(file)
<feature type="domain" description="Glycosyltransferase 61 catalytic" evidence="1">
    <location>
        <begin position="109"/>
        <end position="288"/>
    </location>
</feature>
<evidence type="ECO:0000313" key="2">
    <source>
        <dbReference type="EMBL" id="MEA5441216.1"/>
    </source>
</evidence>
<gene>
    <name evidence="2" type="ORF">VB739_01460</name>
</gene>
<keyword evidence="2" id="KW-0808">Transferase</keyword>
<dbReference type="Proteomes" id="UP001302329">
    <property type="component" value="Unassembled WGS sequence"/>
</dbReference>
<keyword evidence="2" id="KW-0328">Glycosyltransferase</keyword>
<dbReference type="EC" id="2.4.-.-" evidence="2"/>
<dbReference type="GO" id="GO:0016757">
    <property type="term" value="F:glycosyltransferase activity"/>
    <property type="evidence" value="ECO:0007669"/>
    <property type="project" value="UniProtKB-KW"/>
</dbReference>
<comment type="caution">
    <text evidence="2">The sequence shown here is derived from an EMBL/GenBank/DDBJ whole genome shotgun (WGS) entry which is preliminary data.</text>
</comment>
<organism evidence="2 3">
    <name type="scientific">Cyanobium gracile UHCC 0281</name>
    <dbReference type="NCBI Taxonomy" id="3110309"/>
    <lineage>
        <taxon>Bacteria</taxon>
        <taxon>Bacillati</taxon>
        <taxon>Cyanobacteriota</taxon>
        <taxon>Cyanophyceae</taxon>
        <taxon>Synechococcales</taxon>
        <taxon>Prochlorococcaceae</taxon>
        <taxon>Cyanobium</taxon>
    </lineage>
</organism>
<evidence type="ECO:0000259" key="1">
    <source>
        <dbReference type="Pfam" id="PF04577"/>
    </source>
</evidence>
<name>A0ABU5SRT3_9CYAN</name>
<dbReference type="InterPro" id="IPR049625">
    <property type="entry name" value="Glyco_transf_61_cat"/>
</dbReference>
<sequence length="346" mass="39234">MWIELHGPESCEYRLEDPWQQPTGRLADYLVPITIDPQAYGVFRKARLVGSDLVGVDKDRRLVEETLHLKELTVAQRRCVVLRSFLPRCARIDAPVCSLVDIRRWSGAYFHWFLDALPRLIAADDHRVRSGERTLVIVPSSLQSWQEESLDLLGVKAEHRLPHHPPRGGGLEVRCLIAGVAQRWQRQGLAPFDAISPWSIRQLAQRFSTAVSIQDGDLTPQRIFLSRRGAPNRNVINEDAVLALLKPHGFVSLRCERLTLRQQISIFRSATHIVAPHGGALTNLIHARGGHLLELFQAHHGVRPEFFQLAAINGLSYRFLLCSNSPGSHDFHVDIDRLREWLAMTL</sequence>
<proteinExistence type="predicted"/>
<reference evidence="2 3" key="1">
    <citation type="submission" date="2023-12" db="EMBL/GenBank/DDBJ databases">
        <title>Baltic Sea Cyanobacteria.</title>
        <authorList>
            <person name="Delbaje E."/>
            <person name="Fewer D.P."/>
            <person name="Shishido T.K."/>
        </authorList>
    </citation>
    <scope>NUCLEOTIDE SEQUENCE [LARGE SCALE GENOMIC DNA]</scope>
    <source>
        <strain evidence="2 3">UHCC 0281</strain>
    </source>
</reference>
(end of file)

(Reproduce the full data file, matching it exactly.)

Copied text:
<feature type="domain" description="Glycosyltransferase 61 catalytic" evidence="1">
    <location>
        <begin position="109"/>
        <end position="288"/>
    </location>
</feature>
<evidence type="ECO:0000313" key="2">
    <source>
        <dbReference type="EMBL" id="MEA5441216.1"/>
    </source>
</evidence>
<gene>
    <name evidence="2" type="ORF">VB739_01460</name>
</gene>
<keyword evidence="2" id="KW-0808">Transferase</keyword>
<dbReference type="Proteomes" id="UP001302329">
    <property type="component" value="Unassembled WGS sequence"/>
</dbReference>
<keyword evidence="2" id="KW-0328">Glycosyltransferase</keyword>
<dbReference type="EC" id="2.4.-.-" evidence="2"/>
<dbReference type="GO" id="GO:0016757">
    <property type="term" value="F:glycosyltransferase activity"/>
    <property type="evidence" value="ECO:0007669"/>
    <property type="project" value="UniProtKB-KW"/>
</dbReference>
<comment type="caution">
    <text evidence="2">The sequence shown here is derived from an EMBL/GenBank/DDBJ whole genome shotgun (WGS) entry which is preliminary data.</text>
</comment>
<organism evidence="2 3">
    <name type="scientific">Cyanobium gracile UHCC 0281</name>
    <dbReference type="NCBI Taxonomy" id="3110309"/>
    <lineage>
        <taxon>Bacteria</taxon>
        <taxon>Bacillati</taxon>
        <taxon>Cyanobacteriota</taxon>
        <taxon>Cyanophyceae</taxon>
        <taxon>Synechococcales</taxon>
        <taxon>Prochlorococcaceae</taxon>
        <taxon>Cyanobium</taxon>
    </lineage>
</organism>
<evidence type="ECO:0000259" key="1">
    <source>
        <dbReference type="Pfam" id="PF04577"/>
    </source>
</evidence>
<name>A0ABU5SRT3_9CYAN</name>
<dbReference type="InterPro" id="IPR049625">
    <property type="entry name" value="Glyco_transf_61_cat"/>
</dbReference>
<sequence length="346" mass="39234">MWIELHGPESCEYRLEDPWQQPTGRLADYLVPITIDPQAYGVFRKARLVGSDLVGVDKDRRLVEETLHLKELTVAQRRCVVLRSFLPRCARIDAPVCSLVDIRRWSGAYFHWFLDALPRLIAADDHRVRSGERTLVIVPSSLQSWQEESLDLLGVKAEHRLPHHPPRGGGLEVRCLIAGVAQRWQRQGLAPFDAISPWSIRQLAQRFSTAVSIQDGDLTPQRIFLSRRGAPNRNVINEDAVLALLKPHGFVSLRCERLTLRQQISIFRSATHIVAPHGGALTNLIHARGGHLLELFQAHHGVRPEFFQLAAINGLSYRFLLCSNSPGSHDFHVDIDRLREWLAMTL</sequence>
<proteinExistence type="predicted"/>
<reference evidence="2 3" key="1">
    <citation type="submission" date="2023-12" db="EMBL/GenBank/DDBJ databases">
        <title>Baltic Sea Cyanobacteria.</title>
        <authorList>
            <person name="Delbaje E."/>
            <person name="Fewer D.P."/>
            <person name="Shishido T.K."/>
        </authorList>
    </citation>
    <scope>NUCLEOTIDE SEQUENCE [LARGE SCALE GENOMIC DNA]</scope>
    <source>
        <strain evidence="2 3">UHCC 0281</strain>
    </source>
</reference>